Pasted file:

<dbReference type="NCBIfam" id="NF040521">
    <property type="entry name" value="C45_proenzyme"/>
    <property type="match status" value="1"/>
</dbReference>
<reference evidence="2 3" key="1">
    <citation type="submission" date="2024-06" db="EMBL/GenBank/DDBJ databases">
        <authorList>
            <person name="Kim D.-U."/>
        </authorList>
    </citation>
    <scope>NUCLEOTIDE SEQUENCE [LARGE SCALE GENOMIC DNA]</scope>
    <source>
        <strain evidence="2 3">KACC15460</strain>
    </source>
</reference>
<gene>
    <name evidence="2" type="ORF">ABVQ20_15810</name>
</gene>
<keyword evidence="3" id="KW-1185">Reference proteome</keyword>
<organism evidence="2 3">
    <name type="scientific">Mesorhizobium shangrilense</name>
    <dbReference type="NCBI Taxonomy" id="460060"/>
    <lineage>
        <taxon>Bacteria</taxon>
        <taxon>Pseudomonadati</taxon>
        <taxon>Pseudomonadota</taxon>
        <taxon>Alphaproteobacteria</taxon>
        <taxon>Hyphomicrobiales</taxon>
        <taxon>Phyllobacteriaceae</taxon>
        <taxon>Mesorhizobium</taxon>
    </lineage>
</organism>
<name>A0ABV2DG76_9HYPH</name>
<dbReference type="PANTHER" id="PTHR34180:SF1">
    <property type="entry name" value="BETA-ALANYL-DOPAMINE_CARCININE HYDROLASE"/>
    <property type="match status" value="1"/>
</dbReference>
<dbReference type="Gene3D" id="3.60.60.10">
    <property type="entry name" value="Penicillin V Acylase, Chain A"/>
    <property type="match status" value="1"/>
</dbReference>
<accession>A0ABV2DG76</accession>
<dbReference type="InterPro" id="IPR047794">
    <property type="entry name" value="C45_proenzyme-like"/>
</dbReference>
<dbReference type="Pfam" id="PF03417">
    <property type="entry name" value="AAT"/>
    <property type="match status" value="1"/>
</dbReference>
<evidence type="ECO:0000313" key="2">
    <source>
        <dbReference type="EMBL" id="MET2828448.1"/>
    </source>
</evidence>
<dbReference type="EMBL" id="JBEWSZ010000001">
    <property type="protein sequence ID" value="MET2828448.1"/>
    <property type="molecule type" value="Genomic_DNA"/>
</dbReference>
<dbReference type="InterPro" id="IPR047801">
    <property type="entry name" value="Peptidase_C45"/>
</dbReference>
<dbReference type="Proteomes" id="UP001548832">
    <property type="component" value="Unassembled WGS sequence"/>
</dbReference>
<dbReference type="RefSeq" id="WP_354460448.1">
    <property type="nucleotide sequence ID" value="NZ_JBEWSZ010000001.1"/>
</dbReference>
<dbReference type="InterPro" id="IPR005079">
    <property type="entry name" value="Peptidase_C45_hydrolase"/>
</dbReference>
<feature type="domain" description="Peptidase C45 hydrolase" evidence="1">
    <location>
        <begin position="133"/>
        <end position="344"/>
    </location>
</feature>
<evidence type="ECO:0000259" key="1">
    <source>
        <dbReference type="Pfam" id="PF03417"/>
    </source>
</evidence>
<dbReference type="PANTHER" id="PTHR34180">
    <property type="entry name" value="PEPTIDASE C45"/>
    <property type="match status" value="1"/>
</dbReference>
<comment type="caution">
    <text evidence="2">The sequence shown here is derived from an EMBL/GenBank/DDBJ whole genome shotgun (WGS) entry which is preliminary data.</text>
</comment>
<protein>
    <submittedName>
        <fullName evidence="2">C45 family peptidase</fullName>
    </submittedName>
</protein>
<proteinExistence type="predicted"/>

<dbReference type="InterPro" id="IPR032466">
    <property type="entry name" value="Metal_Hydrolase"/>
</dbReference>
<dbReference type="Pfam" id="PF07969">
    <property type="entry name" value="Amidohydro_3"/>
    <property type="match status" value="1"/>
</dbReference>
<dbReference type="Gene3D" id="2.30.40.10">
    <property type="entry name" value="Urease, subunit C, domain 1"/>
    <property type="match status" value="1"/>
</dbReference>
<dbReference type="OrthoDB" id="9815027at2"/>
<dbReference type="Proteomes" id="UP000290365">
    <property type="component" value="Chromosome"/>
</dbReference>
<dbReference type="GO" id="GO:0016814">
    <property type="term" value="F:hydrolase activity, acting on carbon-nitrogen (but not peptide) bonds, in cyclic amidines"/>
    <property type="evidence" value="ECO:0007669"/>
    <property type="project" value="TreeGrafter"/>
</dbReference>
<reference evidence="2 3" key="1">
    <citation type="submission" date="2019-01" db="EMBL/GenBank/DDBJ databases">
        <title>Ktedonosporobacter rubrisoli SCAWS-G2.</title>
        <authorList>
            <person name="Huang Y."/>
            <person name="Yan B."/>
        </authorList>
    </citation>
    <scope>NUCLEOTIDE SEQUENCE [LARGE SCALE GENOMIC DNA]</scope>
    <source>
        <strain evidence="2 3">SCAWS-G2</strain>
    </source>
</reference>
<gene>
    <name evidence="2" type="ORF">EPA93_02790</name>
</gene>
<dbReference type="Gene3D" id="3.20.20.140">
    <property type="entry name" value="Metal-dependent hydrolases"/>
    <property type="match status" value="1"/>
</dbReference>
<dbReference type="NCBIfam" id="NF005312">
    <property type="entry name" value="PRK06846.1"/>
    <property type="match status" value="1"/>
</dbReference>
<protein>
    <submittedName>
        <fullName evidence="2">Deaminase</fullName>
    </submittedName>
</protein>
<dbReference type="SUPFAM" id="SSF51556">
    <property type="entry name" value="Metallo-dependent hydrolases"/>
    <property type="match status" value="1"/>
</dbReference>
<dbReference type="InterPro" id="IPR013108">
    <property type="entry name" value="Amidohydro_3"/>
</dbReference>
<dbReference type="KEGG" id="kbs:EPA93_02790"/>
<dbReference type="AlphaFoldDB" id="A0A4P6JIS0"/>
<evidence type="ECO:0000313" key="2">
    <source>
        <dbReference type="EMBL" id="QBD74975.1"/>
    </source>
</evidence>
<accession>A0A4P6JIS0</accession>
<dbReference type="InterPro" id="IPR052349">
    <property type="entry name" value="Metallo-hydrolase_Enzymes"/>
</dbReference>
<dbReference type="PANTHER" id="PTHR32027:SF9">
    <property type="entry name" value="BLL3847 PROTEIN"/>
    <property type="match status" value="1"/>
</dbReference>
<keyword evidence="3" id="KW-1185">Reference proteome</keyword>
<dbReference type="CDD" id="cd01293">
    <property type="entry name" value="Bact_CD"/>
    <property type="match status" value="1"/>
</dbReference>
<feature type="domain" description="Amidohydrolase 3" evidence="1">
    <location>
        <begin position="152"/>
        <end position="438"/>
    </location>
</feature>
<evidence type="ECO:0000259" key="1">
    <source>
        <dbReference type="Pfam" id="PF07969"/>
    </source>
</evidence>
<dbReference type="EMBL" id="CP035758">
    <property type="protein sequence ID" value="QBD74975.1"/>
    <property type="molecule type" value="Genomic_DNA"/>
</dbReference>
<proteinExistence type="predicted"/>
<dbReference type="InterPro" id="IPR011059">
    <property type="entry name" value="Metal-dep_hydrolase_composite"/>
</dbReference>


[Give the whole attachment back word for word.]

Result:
<dbReference type="NCBIfam" id="NF040521">
    <property type="entry name" value="C45_proenzyme"/>
    <property type="match status" value="1"/>
</dbReference>
<reference evidence="2 3" key="1">
    <citation type="submission" date="2024-06" db="EMBL/GenBank/DDBJ databases">
        <authorList>
            <person name="Kim D.-U."/>
        </authorList>
    </citation>
    <scope>NUCLEOTIDE SEQUENCE [LARGE SCALE GENOMIC DNA]</scope>
    <source>
        <strain evidence="2 3">KACC15460</strain>
    </source>
</reference>
<gene>
    <name evidence="2" type="ORF">ABVQ20_15810</name>
</gene>
<keyword evidence="3" id="KW-1185">Reference proteome</keyword>
<organism evidence="2 3">
    <name type="scientific">Mesorhizobium shangrilense</name>
    <dbReference type="NCBI Taxonomy" id="460060"/>
    <lineage>
        <taxon>Bacteria</taxon>
        <taxon>Pseudomonadati</taxon>
        <taxon>Pseudomonadota</taxon>
        <taxon>Alphaproteobacteria</taxon>
        <taxon>Hyphomicrobiales</taxon>
        <taxon>Phyllobacteriaceae</taxon>
        <taxon>Mesorhizobium</taxon>
    </lineage>
</organism>
<name>A0ABV2DG76_9HYPH</name>
<dbReference type="PANTHER" id="PTHR34180:SF1">
    <property type="entry name" value="BETA-ALANYL-DOPAMINE_CARCININE HYDROLASE"/>
    <property type="match status" value="1"/>
</dbReference>
<dbReference type="Gene3D" id="3.60.60.10">
    <property type="entry name" value="Penicillin V Acylase, Chain A"/>
    <property type="match status" value="1"/>
</dbReference>
<accession>A0ABV2DG76</accession>
<dbReference type="InterPro" id="IPR047794">
    <property type="entry name" value="C45_proenzyme-like"/>
</dbReference>
<dbReference type="Pfam" id="PF03417">
    <property type="entry name" value="AAT"/>
    <property type="match status" value="1"/>
</dbReference>
<evidence type="ECO:0000313" key="2">
    <source>
        <dbReference type="EMBL" id="MET2828448.1"/>
    </source>
</evidence>
<dbReference type="EMBL" id="JBEWSZ010000001">
    <property type="protein sequence ID" value="MET2828448.1"/>
    <property type="molecule type" value="Genomic_DNA"/>
</dbReference>
<dbReference type="InterPro" id="IPR047801">
    <property type="entry name" value="Peptidase_C45"/>
</dbReference>
<dbReference type="Proteomes" id="UP001548832">
    <property type="component" value="Unassembled WGS sequence"/>
</dbReference>
<dbReference type="RefSeq" id="WP_354460448.1">
    <property type="nucleotide sequence ID" value="NZ_JBEWSZ010000001.1"/>
</dbReference>
<dbReference type="InterPro" id="IPR005079">
    <property type="entry name" value="Peptidase_C45_hydrolase"/>
</dbReference>
<feature type="domain" description="Peptidase C45 hydrolase" evidence="1">
    <location>
        <begin position="133"/>
        <end position="344"/>
    </location>
</feature>
<evidence type="ECO:0000259" key="1">
    <source>
        <dbReference type="Pfam" id="PF03417"/>
    </source>
</evidence>
<dbReference type="PANTHER" id="PTHR34180">
    <property type="entry name" value="PEPTIDASE C45"/>
    <property type="match status" value="1"/>
</dbReference>
<comment type="caution">
    <text evidence="2">The sequence shown here is derived from an EMBL/GenBank/DDBJ whole genome shotgun (WGS) entry which is preliminary data.</text>
</comment>
<protein>
    <submittedName>
        <fullName evidence="2">C45 family peptidase</fullName>
    </submittedName>
</protein>
<proteinExistence type="predicted"/>

<dbReference type="InterPro" id="IPR032466">
    <property type="entry name" value="Metal_Hydrolase"/>
</dbReference>
<dbReference type="Pfam" id="PF07969">
    <property type="entry name" value="Amidohydro_3"/>
    <property type="match status" value="1"/>
</dbReference>
<dbReference type="Gene3D" id="2.30.40.10">
    <property type="entry name" value="Urease, subunit C, domain 1"/>
    <property type="match status" value="1"/>
</dbReference>
<dbReference type="OrthoDB" id="9815027at2"/>
<dbReference type="Proteomes" id="UP000290365">
    <property type="component" value="Chromosome"/>
</dbReference>
<dbReference type="GO" id="GO:0016814">
    <property type="term" value="F:hydrolase activity, acting on carbon-nitrogen (but not peptide) bonds, in cyclic amidines"/>
    <property type="evidence" value="ECO:0007669"/>
    <property type="project" value="TreeGrafter"/>
</dbReference>
<reference evidence="2 3" key="1">
    <citation type="submission" date="2019-01" db="EMBL/GenBank/DDBJ databases">
        <title>Ktedonosporobacter rubrisoli SCAWS-G2.</title>
        <authorList>
            <person name="Huang Y."/>
            <person name="Yan B."/>
        </authorList>
    </citation>
    <scope>NUCLEOTIDE SEQUENCE [LARGE SCALE GENOMIC DNA]</scope>
    <source>
        <strain evidence="2 3">SCAWS-G2</strain>
    </source>
</reference>
<gene>
    <name evidence="2" type="ORF">EPA93_02790</name>
</gene>
<dbReference type="Gene3D" id="3.20.20.140">
    <property type="entry name" value="Metal-dependent hydrolases"/>
    <property type="match status" value="1"/>
</dbReference>
<dbReference type="NCBIfam" id="NF005312">
    <property type="entry name" value="PRK06846.1"/>
    <property type="match status" value="1"/>
</dbReference>
<protein>
    <submittedName>
        <fullName evidence="2">Deaminase</fullName>
    </submittedName>
</protein>
<dbReference type="SUPFAM" id="SSF51556">
    <property type="entry name" value="Metallo-dependent hydrolases"/>
    <property type="match status" value="1"/>
</dbReference>
<dbReference type="InterPro" id="IPR013108">
    <property type="entry name" value="Amidohydro_3"/>
</dbReference>
<dbReference type="KEGG" id="kbs:EPA93_02790"/>
<dbReference type="AlphaFoldDB" id="A0A4P6JIS0"/>
<evidence type="ECO:0000313" key="2">
    <source>
        <dbReference type="EMBL" id="QBD74975.1"/>
    </source>
</evidence>
<accession>A0A4P6JIS0</accession>
<dbReference type="InterPro" id="IPR052349">
    <property type="entry name" value="Metallo-hydrolase_Enzymes"/>
</dbReference>
<dbReference type="PANTHER" id="PTHR32027:SF9">
    <property type="entry name" value="BLL3847 PROTEIN"/>
    <property type="match status" value="1"/>
</dbReference>
<keyword evidence="3" id="KW-1185">Reference proteome</keyword>
<dbReference type="CDD" id="cd01293">
    <property type="entry name" value="Bact_CD"/>
    <property type="match status" value="1"/>
</dbReference>
<feature type="domain" description="Amidohydrolase 3" evidence="1">
    <location>
        <begin position="152"/>
        <end position="438"/>
    </location>
</feature>
<evidence type="ECO:0000259" key="1">
    <source>
        <dbReference type="Pfam" id="PF07969"/>
    </source>
</evidence>
<dbReference type="EMBL" id="CP035758">
    <property type="protein sequence ID" value="QBD74975.1"/>
    <property type="molecule type" value="Genomic_DNA"/>
</dbReference>
<proteinExistence type="predicted"/>
<dbReference type="InterPro" id="IPR011059">
    <property type="entry name" value="Metal-dep_hydrolase_composite"/>
</dbReference>